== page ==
Analysis Supermicro launched a wave of edge appliances using Intel's newly refreshed Xeon-D processors last week. The launch itself was nothing to write home about, but a thought occurred: with all the hype surrounding the outer reaches of computing that we call the edge, you'd think there would be more competition from chipmakers in this arena.
So where are all the AMD and Arm-based edge appliances?
A glance through the catalogs of the major OEMs – Dell, HPE, Lenovo, Inspur, Supermicro – returned plenty of results for AMD servers, but few, if any, validated for edge deployments. In fact, Supermicro was the only one of the five vendors that even offered an AMD-based edge appliance – which used an ageing Epyc processor. Hardly a great showing from AMD. Meanwhile, just one appliance from Inspur used an Arm-based chip from Nvidia.
Intel's strength at the edge is by no means surprising. While AMD has grown by leaps and bounds in recent years and Arm processor vendors like Ampere have made inroads into the cloud and colocation datacenters – surely to the dismay of Intel execs – it's easy to forget that Intel still controls the lion's share of the market. At least, for now.
At a time when AMD holds a considerable core count and efficiency advantage in the datacenter and is competing neck and neck with Intel in the consumer space, it just feels strange that the company wouldn't have a more compelling showing at the edge, where performance per watt is the name of the game. In light of Apple's M-series chips, the same is true of Arm.
An edge case for every edge
Something to keep in mind is that the edge isn't one thing. The fact the term gets tossed around to describe just about any compute application that lives outside the cloud or private datacenter doesn't help.
There's the near edge, the far edge, the telco edge. Appliances deployed at each of these have to contend with wildly different operating conditions, power envelopes, and maintenance regimes.
For example, a stadium might rely on near-edge compute to process large volumes of streaming video and telemetry at ultra-low latency. In this scenario the application requirements are more likely to dictate whether an OEM specs an Intel, AMD, or Ampere processor. But as you move out to the far edge or telco edge, things get a bit more complicated.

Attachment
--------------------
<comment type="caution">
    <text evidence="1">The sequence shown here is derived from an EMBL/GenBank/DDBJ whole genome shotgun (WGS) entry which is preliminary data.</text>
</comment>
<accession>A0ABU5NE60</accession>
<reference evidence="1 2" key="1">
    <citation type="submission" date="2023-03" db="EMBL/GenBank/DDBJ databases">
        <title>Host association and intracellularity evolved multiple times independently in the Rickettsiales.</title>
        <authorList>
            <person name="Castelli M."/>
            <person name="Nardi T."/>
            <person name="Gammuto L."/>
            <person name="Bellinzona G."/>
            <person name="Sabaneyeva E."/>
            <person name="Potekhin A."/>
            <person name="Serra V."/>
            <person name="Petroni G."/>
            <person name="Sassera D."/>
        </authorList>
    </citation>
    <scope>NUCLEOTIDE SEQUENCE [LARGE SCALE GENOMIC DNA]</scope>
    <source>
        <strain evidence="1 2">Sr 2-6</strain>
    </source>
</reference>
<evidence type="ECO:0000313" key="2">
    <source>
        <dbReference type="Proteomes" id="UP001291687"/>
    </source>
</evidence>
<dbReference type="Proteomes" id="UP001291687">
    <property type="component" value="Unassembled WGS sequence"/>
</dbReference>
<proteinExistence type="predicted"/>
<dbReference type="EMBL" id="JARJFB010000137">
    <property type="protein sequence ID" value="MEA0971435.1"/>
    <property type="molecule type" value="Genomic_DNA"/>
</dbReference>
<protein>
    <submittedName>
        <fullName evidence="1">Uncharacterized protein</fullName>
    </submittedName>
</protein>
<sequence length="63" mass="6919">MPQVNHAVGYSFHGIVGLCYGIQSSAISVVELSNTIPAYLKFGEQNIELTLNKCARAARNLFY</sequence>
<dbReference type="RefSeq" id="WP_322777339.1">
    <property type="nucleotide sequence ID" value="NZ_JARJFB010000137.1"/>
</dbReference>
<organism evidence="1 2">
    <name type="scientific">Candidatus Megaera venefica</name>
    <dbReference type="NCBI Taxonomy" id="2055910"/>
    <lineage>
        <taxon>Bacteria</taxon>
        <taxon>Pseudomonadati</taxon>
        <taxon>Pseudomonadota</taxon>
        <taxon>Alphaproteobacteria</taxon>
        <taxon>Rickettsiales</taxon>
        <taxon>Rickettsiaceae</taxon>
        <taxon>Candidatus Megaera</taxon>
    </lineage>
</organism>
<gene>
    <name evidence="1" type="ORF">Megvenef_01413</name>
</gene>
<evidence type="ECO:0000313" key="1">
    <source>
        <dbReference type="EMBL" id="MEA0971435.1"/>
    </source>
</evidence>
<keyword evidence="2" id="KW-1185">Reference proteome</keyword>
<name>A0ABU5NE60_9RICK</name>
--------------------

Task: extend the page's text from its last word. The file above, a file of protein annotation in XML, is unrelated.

Systems in these environments may be left unattended for weeks or months at a time, operate at temperature extremes, or have limited power budgets. Supermicro's new systems, unveiled this week, are made with many of these considerations in mind.
The systems are designed with IP65 dust and water resistance, can be deployed in harsh environments, and are specced to operate in temperatures as frigid as -40°C and as high as 85°C. Suffice to say these aren't your average rack-mount servers.
But none of these conditions would prevent AMD or Arm chipmakers from designing chips for these environments. The power efficiency offered by many of AMD's latest chips surely would make it a shoo-in for these kind of edge deployments. Yet they're seemingly nowhere to be found.
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Have AMD's embedded processors lost their edge?
It's not like there aren't any AMD-based edge appliances – they do exist. AMD has an entire page on its site dedicated to its partners' edge appliances.
But a close inspection reveals that most of these systems are either running on consumer-grade Ryzen processors or are so woefully outdated that anyone in their right mind – and with a big enough wallet – would opt for Intel's Xeon-D processors.
AMD hasn't updated its Epyc Embedded family of processors in nearly four years. The Epyc 3251 processors powering both of Supermicro's AMD-based edge appliances are based on an ageing 14nm manufacturing process.
The chipmaker's Ryzen Embedded processor line, which targets IoT and low-power edge applications, has had an update more recently – last week in fact. But don't get too excited. The company's newly minted R2000-series processors are based on the same architecture as AMD's Epyc Embedded chips, but use a 12nm manufacturing process instead.